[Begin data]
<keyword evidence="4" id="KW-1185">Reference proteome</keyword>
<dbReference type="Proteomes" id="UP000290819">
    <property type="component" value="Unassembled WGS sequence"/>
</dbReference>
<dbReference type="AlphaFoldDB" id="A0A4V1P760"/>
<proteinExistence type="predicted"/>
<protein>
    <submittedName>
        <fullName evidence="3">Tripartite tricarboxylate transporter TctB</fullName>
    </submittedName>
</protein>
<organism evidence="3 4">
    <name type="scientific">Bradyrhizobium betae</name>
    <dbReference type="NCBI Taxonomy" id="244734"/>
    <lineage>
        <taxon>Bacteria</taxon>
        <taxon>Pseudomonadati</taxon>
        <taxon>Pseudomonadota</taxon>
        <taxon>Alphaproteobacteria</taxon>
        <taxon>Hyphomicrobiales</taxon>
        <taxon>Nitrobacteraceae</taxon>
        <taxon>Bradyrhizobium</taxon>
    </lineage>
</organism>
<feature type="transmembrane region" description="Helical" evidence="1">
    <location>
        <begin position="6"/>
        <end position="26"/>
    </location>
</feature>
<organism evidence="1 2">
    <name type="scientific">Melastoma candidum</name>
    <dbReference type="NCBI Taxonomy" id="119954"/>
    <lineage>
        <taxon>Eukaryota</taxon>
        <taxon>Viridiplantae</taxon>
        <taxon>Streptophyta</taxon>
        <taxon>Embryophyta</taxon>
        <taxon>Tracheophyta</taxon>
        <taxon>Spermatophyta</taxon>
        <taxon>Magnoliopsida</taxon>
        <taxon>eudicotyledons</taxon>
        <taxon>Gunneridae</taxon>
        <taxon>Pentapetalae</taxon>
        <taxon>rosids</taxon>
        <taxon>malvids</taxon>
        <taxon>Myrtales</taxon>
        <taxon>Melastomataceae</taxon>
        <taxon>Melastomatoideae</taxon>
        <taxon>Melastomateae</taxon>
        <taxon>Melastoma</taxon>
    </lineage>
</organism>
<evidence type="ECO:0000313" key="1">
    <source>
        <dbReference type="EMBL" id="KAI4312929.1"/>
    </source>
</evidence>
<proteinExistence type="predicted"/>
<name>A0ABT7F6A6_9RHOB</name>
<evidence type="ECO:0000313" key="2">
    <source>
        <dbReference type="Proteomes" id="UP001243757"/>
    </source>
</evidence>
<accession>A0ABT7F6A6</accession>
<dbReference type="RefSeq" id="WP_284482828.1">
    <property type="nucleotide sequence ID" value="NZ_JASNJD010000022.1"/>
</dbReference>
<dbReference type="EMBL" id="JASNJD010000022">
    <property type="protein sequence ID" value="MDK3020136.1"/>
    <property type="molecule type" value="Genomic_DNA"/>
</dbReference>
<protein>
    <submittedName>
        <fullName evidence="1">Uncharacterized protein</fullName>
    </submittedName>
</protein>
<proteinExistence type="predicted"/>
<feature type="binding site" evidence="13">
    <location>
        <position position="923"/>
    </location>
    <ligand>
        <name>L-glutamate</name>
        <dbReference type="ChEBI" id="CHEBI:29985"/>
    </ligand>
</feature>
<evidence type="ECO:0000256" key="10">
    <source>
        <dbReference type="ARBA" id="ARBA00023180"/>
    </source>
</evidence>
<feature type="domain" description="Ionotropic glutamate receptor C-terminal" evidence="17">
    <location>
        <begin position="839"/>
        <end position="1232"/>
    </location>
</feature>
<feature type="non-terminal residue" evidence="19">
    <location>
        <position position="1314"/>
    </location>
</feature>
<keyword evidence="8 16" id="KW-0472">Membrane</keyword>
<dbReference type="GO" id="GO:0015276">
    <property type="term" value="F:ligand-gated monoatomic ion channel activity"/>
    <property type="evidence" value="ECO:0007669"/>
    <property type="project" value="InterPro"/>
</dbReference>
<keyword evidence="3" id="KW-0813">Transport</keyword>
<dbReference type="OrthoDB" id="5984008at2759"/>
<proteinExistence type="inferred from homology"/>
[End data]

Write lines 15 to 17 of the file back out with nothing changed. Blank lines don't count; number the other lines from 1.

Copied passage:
    <lineage>
        <taxon>Bacteria</taxon>
        <taxon>Pseudomonadati</taxon>